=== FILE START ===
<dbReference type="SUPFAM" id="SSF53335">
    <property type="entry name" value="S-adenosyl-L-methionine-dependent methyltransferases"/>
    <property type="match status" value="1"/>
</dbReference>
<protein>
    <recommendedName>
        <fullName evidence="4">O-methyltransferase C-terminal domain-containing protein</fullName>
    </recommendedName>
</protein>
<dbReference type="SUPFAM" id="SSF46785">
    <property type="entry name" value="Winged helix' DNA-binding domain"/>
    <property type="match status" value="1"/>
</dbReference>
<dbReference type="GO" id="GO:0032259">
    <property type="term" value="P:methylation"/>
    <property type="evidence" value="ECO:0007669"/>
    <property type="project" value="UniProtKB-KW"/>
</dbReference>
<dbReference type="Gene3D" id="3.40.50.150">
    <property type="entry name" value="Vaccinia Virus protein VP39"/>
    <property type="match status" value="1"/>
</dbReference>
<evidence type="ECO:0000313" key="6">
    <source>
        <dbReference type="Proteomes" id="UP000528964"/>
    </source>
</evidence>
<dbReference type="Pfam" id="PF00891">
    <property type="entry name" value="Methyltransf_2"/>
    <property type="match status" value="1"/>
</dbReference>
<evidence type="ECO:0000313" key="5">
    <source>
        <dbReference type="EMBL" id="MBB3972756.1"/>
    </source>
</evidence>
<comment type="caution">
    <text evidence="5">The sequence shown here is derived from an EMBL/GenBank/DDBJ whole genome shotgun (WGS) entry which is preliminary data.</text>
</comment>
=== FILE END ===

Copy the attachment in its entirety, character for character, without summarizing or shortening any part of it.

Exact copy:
<dbReference type="SUPFAM" id="SSF53335">
    <property type="entry name" value="S-adenosyl-L-methionine-dependent methyltransferases"/>
    <property type="match status" value="1"/>
</dbReference>
<protein>
    <recommendedName>
        <fullName evidence="4">O-methyltransferase C-terminal domain-containing protein</fullName>
    </recommendedName>
</protein>
<dbReference type="SUPFAM" id="SSF46785">
    <property type="entry name" value="Winged helix' DNA-binding domain"/>
    <property type="match status" value="1"/>
</dbReference>
<dbReference type="GO" id="GO:0032259">
    <property type="term" value="P:methylation"/>
    <property type="evidence" value="ECO:0007669"/>
    <property type="project" value="UniProtKB-KW"/>
</dbReference>
<dbReference type="Gene3D" id="3.40.50.150">
    <property type="entry name" value="Vaccinia Virus protein VP39"/>
    <property type="match status" value="1"/>
</dbReference>
<evidence type="ECO:0000313" key="6">
    <source>
        <dbReference type="Proteomes" id="UP000528964"/>
    </source>
</evidence>
<dbReference type="Pfam" id="PF00891">
    <property type="entry name" value="Methyltransf_2"/>
    <property type="match status" value="1"/>
</dbReference>
<evidence type="ECO:0000313" key="5">
    <source>
        <dbReference type="EMBL" id="MBB3972756.1"/>
    </source>
</evidence>
<comment type="caution">
    <text evidence="5">The sequence shown here is derived from an EMBL/GenBank/DDBJ whole genome shotgun (WGS) entry which is preliminary data.</text>
</comment>